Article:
This is letter is part of a series called Love Letters to Wuhan. If you haven’t read the introduction yet, we recommend you read it here.
Before anything else, I’m hungry. So let’s start with food. Food is a universal thing.
It may just be sustenance to some, but for a lot of us, certain foods carry memories attached to them. Sure, food is part of a culture, like a Spanish Roscón de Reyes or a Jewish Latke, but memories, for many, make food part of their identity―think about those information sheets you filled out in elementary school, and the questions you had to answer: What is your favorite food? they’d ask. Just as important as your favorite color, your age, your grade.
A vendor frying 臭豆腐 (chou dou fu, “stinky tofu”) on Jiqing Street, Wuhan
For the city of Wuhan, food is most certainly a part of a citizen’s identity―so important, in fact, that there is a specific phrase coined in the city dialect to describe the tradition of breakfast: 过早 (guo zao).
Here in America, there’s a huge emphasis on making “Sunday morning breakfast”, but whenever I go back to Wuhan, at least once, I wake up early in the morning and head downstairs to buy breakfast. Beneath every apartment complex, there’s always a group of vendors clustered together, hawking their steaming wares to passersby as enticing smells waft out of enormous pots and bowls, with their lids shut to keep them warm.
The (aforementioned) Jiqing Street, popular in Wuhan for its diverse array of street foods. (Yes, most of those are statues, not people.)
One student talks about sesame noodles (热干面, re gan mian, literally meaning “hot dry noodles”), sold by many different vendors that each have their own flavor. A bean curd filled with rice (豆皮, dou pi) is another favorite. There’s lotus root soup (藕汤, ou tang), a Wuhan dinner specialty, Lu Benwei (卢本伟) mentions. Personally, I love 糊汤米酒 (hu tang mi jiu), a thick sweet soup made with little osmanthus flowers, fermented rice, and sticky rice balls. Not only does it satisfy my sweet tooth, but also it has a double meaning for the people of Wuhan, because, in the local dialect, the phrase itself means “stupid”. (As my dad remarks, it’s clearly perfect for me.)
Sometimes, after buying something, a buyer stops to chat with a vendor if the business isn’t at its maximum at that moment; even if it’s someone they’ve just met, there is always something to talk about in Wuhan. (In my opinion, food is always a good choice.)
It’s no surprise that for many, buying breakfast is just a routine thing. Routine enough, in fact, that people make their entire livelihoods off of it. For many of these vendors, this is their life; this is how they make enough money to survive to the next day. But the lockdown has changed everything.
In late January, the government announced a shutdown of the city, locking its residents in and blocking everything else out, just before China’s most important holiday, the Lunar New Year. The global response has been a mixed one. “They did badly, for they didn’t prepare anything before they made the decision,” sophomore student, Zhang Bohao, says. Some argue that this lack of organization has led to even more deaths than should have happened, as the lockdown has caused people to flood the hospital. Just as the squeaky wheel gets the oil first, it’s no secret that the Chinese medical system has issues with corruption and bribery―those who pay, even if they aren’t sick, get treated, and not only do they put themselves at risk by being in the hospital (a hotbed of infection), but leave those who are sick to remain with other people, endangering everyone.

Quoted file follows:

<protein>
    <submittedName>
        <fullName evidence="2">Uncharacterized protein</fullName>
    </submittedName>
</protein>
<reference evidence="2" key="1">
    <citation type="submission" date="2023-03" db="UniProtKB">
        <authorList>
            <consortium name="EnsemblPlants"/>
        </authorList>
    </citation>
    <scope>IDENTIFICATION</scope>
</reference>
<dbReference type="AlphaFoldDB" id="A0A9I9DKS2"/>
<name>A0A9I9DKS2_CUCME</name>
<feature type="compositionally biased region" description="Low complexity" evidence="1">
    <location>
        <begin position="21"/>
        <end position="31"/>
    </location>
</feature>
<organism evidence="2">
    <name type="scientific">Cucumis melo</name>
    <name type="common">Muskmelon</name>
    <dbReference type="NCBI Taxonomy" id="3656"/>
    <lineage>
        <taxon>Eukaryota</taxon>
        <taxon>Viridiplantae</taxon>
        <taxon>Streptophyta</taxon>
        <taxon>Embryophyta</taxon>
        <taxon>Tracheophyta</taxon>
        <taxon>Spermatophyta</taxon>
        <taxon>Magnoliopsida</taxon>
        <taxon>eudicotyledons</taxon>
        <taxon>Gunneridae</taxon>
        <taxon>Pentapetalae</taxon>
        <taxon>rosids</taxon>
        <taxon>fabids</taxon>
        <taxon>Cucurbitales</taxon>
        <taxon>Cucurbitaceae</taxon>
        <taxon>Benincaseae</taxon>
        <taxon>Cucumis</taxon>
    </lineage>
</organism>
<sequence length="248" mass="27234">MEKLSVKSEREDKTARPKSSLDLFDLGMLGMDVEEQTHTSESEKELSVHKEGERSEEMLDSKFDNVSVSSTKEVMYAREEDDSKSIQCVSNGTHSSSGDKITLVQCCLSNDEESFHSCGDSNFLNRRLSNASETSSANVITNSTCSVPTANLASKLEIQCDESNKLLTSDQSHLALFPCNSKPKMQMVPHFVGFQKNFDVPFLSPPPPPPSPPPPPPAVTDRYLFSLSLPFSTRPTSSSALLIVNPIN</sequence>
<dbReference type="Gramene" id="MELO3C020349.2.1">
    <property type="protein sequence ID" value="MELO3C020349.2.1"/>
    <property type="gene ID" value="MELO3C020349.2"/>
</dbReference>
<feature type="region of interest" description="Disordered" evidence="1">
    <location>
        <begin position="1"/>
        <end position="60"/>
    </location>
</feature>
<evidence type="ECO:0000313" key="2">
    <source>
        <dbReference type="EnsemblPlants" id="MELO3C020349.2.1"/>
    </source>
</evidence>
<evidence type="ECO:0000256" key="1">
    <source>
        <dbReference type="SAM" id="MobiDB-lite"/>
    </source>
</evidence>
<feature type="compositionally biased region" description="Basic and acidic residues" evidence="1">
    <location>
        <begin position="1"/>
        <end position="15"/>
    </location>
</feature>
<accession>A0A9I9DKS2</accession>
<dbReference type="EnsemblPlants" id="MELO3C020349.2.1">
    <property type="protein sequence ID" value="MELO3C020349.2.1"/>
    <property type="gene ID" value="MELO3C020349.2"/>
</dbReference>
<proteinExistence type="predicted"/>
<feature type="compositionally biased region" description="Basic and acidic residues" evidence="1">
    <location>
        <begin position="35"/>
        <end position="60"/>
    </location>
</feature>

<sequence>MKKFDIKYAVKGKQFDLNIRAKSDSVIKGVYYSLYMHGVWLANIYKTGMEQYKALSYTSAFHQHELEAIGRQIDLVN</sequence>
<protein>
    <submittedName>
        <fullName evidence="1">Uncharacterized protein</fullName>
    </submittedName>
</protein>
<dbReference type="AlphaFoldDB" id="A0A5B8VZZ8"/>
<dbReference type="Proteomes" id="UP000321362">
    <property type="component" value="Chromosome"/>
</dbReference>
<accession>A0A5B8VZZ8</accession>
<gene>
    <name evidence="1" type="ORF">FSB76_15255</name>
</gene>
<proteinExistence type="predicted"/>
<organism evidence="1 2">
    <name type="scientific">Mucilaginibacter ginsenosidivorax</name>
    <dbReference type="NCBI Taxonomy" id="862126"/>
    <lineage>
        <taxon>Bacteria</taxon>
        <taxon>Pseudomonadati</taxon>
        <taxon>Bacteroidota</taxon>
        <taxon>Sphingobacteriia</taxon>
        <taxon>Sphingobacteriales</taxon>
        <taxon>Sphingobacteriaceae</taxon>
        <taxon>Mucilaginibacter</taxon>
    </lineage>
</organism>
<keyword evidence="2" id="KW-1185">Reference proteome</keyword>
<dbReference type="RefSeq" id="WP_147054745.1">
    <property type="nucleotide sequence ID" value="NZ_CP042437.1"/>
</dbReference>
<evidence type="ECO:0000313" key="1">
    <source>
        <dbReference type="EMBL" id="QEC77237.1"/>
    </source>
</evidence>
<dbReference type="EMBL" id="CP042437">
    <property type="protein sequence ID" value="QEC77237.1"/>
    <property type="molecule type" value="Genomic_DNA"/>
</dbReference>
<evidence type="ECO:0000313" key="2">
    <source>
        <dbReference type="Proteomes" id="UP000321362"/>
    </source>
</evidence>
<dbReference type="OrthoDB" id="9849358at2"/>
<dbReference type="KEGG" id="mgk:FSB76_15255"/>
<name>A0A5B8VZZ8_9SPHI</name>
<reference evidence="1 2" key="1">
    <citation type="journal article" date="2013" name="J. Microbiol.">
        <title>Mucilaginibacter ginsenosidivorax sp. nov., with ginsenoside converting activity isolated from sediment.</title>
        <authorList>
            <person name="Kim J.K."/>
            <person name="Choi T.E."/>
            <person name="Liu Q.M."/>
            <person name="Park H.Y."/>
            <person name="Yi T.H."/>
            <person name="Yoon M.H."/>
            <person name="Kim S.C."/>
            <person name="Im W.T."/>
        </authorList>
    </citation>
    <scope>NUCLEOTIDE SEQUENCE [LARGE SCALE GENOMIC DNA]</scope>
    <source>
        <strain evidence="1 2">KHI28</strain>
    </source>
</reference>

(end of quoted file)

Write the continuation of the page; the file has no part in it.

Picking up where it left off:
People waiting to be treated at Hankou Hospital, also overwhelmed by patients and families. (Source: New York Times)
But inside the city, most agree with a decision that to them, shouldn’t be controversial at all.
“The lockdown is necessary; if you’re not in Wuhan, you don’t understand how bad this epidemic is,” another student argues. “We all support this decision because it’s prevented other cities/locations from breakouts as bad as ours.”
Even if some don’t enjoy the situation they’re in, most recognize it as the best possible alternative, and that its advantages outweigh its disadvantages. One of the most important (arguably, the most important) tenets of Chinese New Year is to return to one’s family to celebrate. As a Confucianism tradition, sure, but also as a matter of respect. Many Wuhanese weren’t able to do so this year―but many others, after returning, couldn’t leave.
Normally, during the New Year season, train services run at elevated rates to accommodate for the elevated amount of people traveling―but if so many people were to return home or come back, not only would that pose a massive danger to people entering, but all those people leaving would be liabilities that the government wouldn’t be able to account for once they left the city. Is that a risk that they’re willing to take? No. So, a student argues, the shutdown was worth it to contain that spread.
A somber Lunar New Year in China this year. (Source: New York Times)
Most of the dissenters agree with her as well. The lockdown may be a little extreme, one student explains, but agrees with another student, Jinling, in concluding that “[b]locking the city is certainly a bad option, but it is one of the most effective”.
For the rest of China, the lockdown has been hailed as a valiant sacrifice for the safety of others. On the annual CCTV New Year Gala broadcasted nationwide, announcers saluted the bravery of the people; whether it was intended to appear ironic or propagandized, that’s up to the people to decide for themselves. But as long as the people can bear it, the shutdown continues, and the city remains silent.
Read the next letter, Part III: Dear Transportation and Education, in this series now!